The new concert date has been booked for Saturday, March 22. Same place and time! We will be having a Silver Collection for Camp Quality - the great organization that supports children touched by cancer and their families. Please contact me if you need more details.
It’s going to be excellent with the extra prep time! See you there
This winter storm has caused such havoc! There was just a small window to decide if the concert were to take place as scheduled. I thought it was better to err on the side of the safety of students and their families and have canceled the concert for tomorrow. The new date will be posted as soon as it is available.
Maybe this will give students a bit more time to “perfect” their concert piece! Enjoy your snow days!!
Have you ever wondered ”What are the most common chord progressions?”? Here is a link to a guitar chord progression simulator the “Progressionator”. You are able to select keys, chord progression pattern and a playing style. It’s designed for guitar players, but other instruments are sure to get some valuable ideas!
This link has a great TAB maker. It will save you a LOT of time. Try it out!
On sale today for $0.99 at Amazon- 101 Piano Practice Tips [Kindle Edition]
Have a look inside for some valuable practice ideas!
It’s time again to enjoy the wonderful music-making of students! Students have the opportunity to perform in a concert on February 22. It’s sure to be a wonderful event. It’s time for students to perfect their music. Think of it as an Olympic challenge!
Please contact me if you need more details.
You may find the following link an interesting read. It discusses listening to classical music and studying a musical instrument resulting in higher achievement in English and mental sharpness in later years.
Sight Reading music is often challenging, but so rewarding when this skill is mastered. Being able to quickly identify and play note names on the Treble and Bass staves are essential to becoming a good music sight reader. Using a mnemonic sentence will aid retention of note names. The old ones for spaces are well known. Below are two new sentences for line notes which may be very useful – Try them out!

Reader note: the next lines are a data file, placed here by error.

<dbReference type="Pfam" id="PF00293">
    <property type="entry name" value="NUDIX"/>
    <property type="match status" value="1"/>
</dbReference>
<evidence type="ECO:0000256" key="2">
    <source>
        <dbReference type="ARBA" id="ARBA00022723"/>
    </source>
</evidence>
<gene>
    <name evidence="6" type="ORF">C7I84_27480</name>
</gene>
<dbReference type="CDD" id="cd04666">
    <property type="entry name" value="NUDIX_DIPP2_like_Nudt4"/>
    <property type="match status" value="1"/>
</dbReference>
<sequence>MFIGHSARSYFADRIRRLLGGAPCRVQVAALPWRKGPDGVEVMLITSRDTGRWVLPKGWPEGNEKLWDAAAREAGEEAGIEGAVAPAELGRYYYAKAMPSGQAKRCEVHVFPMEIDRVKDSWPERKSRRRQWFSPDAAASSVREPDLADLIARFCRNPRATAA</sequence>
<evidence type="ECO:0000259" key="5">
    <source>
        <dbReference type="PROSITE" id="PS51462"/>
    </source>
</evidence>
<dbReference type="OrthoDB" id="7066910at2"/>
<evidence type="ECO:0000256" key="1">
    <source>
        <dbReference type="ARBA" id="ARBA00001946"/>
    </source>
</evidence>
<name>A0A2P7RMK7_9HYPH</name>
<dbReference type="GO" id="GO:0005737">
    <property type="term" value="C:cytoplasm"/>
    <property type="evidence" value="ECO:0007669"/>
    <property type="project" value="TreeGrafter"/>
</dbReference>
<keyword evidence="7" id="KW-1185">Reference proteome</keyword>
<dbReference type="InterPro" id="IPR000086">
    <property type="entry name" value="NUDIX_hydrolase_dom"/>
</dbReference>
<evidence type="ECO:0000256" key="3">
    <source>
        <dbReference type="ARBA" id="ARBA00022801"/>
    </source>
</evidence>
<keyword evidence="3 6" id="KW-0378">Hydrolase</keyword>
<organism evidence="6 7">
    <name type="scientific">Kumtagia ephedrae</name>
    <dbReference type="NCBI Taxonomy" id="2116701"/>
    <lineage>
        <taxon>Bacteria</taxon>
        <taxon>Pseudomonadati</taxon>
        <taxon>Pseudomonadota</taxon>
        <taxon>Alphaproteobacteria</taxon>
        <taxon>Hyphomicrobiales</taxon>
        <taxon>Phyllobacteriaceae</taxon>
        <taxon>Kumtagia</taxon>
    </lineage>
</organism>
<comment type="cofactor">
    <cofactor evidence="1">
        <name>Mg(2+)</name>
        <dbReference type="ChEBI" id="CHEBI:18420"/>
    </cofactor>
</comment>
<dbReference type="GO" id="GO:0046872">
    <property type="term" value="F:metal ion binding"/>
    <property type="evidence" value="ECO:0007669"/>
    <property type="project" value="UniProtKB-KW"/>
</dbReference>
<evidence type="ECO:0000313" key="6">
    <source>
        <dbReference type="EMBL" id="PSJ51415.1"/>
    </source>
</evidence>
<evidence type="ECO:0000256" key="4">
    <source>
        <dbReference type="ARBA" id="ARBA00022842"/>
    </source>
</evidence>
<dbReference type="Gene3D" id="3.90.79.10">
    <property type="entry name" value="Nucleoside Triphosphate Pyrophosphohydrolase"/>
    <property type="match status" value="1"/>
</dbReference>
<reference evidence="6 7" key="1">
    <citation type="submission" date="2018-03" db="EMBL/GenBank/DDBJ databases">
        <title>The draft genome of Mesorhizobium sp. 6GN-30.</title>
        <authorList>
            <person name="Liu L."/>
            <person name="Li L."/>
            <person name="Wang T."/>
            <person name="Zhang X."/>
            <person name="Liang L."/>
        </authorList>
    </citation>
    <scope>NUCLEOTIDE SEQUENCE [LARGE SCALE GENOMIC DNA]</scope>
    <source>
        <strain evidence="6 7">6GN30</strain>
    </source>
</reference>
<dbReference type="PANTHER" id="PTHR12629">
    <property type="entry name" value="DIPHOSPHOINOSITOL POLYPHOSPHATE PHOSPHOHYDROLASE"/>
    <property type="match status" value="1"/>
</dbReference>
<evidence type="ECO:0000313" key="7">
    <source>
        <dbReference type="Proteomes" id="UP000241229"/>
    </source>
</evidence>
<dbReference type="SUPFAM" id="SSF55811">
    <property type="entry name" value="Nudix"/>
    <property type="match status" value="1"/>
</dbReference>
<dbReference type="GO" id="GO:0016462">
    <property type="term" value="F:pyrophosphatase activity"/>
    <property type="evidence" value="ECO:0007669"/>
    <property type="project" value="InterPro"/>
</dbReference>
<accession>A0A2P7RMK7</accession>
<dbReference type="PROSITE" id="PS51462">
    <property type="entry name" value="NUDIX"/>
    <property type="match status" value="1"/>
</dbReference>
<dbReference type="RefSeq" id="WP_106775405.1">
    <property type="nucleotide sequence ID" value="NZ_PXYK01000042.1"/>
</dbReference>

Treble Clef line notes: Empty Garbage Before Dad Flips
Treble Clef Space Notes: F A C E
Bass Clef Line Notes: Garfield Bit Dad’s Foot Again
Bass Clef Space Notes: All Cows Eat Grass
Some students have too much on their plate to enjoy life!
Originally posted on Arioso7's Blog (Shirley Kirsten):
Here’s a snapshot of overloaded kids FOLLOWING lessons: (Friday Afternoon)
MOM: “Shiloh, Get ready for swimming. Your towel is folded into your knapsack…. Math Club reminder. Your cubic folder is on top of your cups. (athletic protector), and grab your Ukelele for choir. (The private school purchased 150 ukeleles, so each over-booked kid gets one)
“Honey, your fanny pack has three snacks separately wrapped and labeled. They should last you until Ian’s mom swings by for soccer. Grab your cleats, shin guards, and uniform, please.
15 guidelines for fast-tracking your family’s musical development!
Originally posted on Elissa Milne:
This year I have had a handful of gorgeous beginners taking lessons with me. I’m trialling new material for beginners and I need a cohort of children of different ages, genders, interests and learning styles so I can really test a range of approaches I believe will be more effective than the approaches I’ve used in the past. I haven’t auditioned these new students prior to accepting them into my studio – inviting a diverse group of children to explore the piano and learn musicianship and performance skills with me gives me my best chance of testing my material (as well as keeping me on my toes!).
Of all the diversities amongst these beginners the greatest is probably this: some children come from families of professional musicians while some come from families where no one has ever learned an instrument.
What does this mean? On the surface it means that I can write “start on F sharp” in a notebook of one student while in the notebook of another I need to draw a keyboard map with an arrow on the starting note. Or, a little bit deeper down, it means that I can assume at-home practice support for some students, while with others I need to assume that the student is the most expert musician in the home (no small difference between the two students!).